• Owners must ensure that dogs on their land or property are under the direct control of a person or confined within the property so that they cannot leave of their own free will.

For full details of your responsibilities as a dog owner, please check the requirements of the Dog Control Act 1996 or speak to one of our Animal Management Officers on 03 788 9111 or 0800 807 239.

The West Coast’s beautiful beaches are also home to precious coastal wildlife and bird species. You can do your bit to help protect them.

Dogs can be walked along the beach as long as:

  • They are under direct control at all times (i.e. on a leash, or under voice control).
  • They are not permitted to roam in the dunes, scrub and coastal forests above the high tide mark.
  • They are kept close after dusk, which is when penguins travel between the sea and their burrows.
  • Dogs and white baiting (or fishing) really do not mix and the best thing you can do is leave your dog at home. If you must bring them, aim to secure on a long leash or rope so that they cannot wander and pose a risk to wildlife and other people.

Note, if you own a dog and live within 200 metres of the beach, it is important that you comply with Dog Control laws which state that a dog must be contained and unable to roam away from your section. Penguins and other coastal wildlife often nest 200 metres or more inland, and close to or even under houses.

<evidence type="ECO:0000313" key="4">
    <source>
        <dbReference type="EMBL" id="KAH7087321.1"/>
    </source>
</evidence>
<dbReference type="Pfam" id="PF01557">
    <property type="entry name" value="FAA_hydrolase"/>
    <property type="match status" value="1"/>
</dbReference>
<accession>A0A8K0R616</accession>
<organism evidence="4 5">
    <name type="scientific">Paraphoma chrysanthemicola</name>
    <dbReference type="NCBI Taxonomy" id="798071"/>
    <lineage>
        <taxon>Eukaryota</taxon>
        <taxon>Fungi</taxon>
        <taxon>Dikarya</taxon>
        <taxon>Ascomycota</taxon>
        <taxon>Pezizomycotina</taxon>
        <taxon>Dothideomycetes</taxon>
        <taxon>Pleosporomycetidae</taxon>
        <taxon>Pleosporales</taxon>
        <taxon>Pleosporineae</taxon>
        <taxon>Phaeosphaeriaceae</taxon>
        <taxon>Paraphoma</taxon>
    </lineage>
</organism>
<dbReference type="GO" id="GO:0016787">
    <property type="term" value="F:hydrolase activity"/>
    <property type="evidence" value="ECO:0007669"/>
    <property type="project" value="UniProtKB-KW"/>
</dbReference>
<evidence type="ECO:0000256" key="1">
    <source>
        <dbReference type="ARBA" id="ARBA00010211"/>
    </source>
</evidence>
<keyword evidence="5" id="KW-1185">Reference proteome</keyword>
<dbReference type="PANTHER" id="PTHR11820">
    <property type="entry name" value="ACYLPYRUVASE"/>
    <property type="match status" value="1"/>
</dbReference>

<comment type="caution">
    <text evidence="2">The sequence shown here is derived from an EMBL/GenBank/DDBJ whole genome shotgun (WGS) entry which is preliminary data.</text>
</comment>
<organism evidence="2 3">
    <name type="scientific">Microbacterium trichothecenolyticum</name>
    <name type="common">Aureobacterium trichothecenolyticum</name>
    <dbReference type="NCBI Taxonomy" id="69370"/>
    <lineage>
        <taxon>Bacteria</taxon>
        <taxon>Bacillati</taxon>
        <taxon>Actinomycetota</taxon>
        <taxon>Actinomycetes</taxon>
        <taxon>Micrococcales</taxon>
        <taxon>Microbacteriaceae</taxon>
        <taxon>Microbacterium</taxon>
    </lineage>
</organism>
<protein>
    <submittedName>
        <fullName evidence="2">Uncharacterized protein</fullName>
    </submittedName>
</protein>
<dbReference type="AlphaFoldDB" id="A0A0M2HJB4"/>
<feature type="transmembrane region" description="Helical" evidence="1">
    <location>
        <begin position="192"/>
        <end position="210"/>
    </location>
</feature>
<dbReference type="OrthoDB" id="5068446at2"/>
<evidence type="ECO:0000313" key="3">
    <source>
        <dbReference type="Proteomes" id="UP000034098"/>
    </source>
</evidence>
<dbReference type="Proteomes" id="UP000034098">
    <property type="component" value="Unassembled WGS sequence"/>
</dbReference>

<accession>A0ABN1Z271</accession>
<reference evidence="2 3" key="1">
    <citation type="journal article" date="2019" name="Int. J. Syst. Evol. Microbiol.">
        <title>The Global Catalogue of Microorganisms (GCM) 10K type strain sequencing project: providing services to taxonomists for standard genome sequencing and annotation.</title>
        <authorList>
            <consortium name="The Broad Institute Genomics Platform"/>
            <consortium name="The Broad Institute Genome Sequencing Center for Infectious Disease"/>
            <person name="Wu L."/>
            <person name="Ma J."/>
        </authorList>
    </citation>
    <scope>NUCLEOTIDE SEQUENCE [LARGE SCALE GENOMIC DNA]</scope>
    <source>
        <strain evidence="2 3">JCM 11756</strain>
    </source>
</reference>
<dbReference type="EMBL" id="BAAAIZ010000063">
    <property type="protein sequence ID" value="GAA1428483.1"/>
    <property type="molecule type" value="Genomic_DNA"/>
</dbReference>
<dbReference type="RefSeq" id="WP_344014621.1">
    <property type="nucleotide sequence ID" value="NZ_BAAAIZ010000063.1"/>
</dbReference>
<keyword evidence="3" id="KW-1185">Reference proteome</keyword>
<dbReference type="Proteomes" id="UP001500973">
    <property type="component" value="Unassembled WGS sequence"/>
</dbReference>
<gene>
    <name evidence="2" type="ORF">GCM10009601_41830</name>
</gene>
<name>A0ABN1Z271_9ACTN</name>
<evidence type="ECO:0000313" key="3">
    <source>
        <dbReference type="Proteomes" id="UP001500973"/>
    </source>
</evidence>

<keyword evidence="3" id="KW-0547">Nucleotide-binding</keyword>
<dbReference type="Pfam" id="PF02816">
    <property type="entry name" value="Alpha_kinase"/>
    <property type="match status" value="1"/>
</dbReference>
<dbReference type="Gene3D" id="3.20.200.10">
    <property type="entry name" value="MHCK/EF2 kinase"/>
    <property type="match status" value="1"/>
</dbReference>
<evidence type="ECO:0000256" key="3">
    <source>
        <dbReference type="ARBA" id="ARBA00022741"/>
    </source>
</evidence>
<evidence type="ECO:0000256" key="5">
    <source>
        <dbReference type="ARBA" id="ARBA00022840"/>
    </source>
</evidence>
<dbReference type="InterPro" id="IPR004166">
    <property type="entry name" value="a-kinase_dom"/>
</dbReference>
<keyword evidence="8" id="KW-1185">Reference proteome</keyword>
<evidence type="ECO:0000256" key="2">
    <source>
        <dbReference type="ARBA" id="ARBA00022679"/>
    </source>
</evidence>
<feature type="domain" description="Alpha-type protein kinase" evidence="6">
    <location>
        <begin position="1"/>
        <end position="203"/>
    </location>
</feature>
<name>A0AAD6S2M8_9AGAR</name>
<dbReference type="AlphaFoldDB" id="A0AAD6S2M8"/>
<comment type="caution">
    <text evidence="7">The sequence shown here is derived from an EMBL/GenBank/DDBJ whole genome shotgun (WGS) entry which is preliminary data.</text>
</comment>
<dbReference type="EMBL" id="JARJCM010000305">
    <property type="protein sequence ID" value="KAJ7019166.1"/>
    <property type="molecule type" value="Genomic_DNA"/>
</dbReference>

In New Zealand, the legislation regarding animal welfare is the Animal Welfare Act 1999. It is a very wide-ranging act that deals with offences in the handling and management of animals (including birds). Common offences include failing to provide an animal with adequate food, water and shelter, deliberate acts of cruelty towards an animal and failing to seek necessary veterinary advice.

Sometimes people find themselves in the unfortunate position of being unable to keep their pet. The decision to rehome your pet can be an extremely tough one and it may be for reasons out of your control. You can find out about rehoming options from the SPCA.